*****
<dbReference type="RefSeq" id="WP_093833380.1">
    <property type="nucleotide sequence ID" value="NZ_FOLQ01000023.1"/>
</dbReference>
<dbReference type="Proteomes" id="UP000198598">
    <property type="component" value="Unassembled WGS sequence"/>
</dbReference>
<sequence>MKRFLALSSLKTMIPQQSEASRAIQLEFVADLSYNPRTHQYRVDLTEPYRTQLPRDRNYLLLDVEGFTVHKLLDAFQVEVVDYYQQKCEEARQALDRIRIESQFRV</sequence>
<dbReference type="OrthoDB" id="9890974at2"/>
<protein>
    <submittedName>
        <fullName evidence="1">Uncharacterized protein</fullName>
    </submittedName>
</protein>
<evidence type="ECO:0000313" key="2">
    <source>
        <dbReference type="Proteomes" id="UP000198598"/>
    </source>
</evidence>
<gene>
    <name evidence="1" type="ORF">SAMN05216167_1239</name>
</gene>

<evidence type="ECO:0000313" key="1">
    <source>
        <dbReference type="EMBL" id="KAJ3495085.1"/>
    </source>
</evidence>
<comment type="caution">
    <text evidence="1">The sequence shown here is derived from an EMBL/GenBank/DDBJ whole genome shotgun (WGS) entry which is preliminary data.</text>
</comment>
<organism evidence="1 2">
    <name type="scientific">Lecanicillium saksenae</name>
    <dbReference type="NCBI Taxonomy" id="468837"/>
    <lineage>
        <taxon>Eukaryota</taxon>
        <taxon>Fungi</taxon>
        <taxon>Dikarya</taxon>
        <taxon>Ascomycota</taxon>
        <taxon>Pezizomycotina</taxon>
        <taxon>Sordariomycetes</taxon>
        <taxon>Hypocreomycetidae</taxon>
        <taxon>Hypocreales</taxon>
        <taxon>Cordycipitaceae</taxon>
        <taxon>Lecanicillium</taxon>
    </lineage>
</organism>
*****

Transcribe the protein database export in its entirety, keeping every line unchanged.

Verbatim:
<dbReference type="RefSeq" id="WP_093833380.1">
    <property type="nucleotide sequence ID" value="NZ_FOLQ01000023.1"/>
</dbReference>
<dbReference type="Proteomes" id="UP000198598">
    <property type="component" value="Unassembled WGS sequence"/>
</dbReference>
<sequence>MKRFLALSSLKTMIPQQSEASRAIQLEFVADLSYNPRTHQYRVDLTEPYRTQLPRDRNYLLLDVEGFTVHKLLDAFQVEVVDYYQQKCEEARQALDRIRIESQFRV</sequence>
<dbReference type="OrthoDB" id="9890974at2"/>
<protein>
    <submittedName>
        <fullName evidence="1">Uncharacterized protein</fullName>
    </submittedName>
</protein>
<evidence type="ECO:0000313" key="2">
    <source>
        <dbReference type="Proteomes" id="UP000198598"/>
    </source>
</evidence>
<gene>
    <name evidence="1" type="ORF">SAMN05216167_1239</name>
</gene>

<evidence type="ECO:0000313" key="1">
    <source>
        <dbReference type="EMBL" id="KAJ3495085.1"/>
    </source>
</evidence>
<comment type="caution">
    <text evidence="1">The sequence shown here is derived from an EMBL/GenBank/DDBJ whole genome shotgun (WGS) entry which is preliminary data.</text>
</comment>
<organism evidence="1 2">
    <name type="scientific">Lecanicillium saksenae</name>
    <dbReference type="NCBI Taxonomy" id="468837"/>
    <lineage>
        <taxon>Eukaryota</taxon>
        <taxon>Fungi</taxon>
        <taxon>Dikarya</taxon>
        <taxon>Ascomycota</taxon>
        <taxon>Pezizomycotina</taxon>
        <taxon>Sordariomycetes</taxon>
        <taxon>Hypocreomycetidae</taxon>
        <taxon>Hypocreales</taxon>
        <taxon>Cordycipitaceae</taxon>
        <taxon>Lecanicillium</taxon>
    </lineage>
</organism>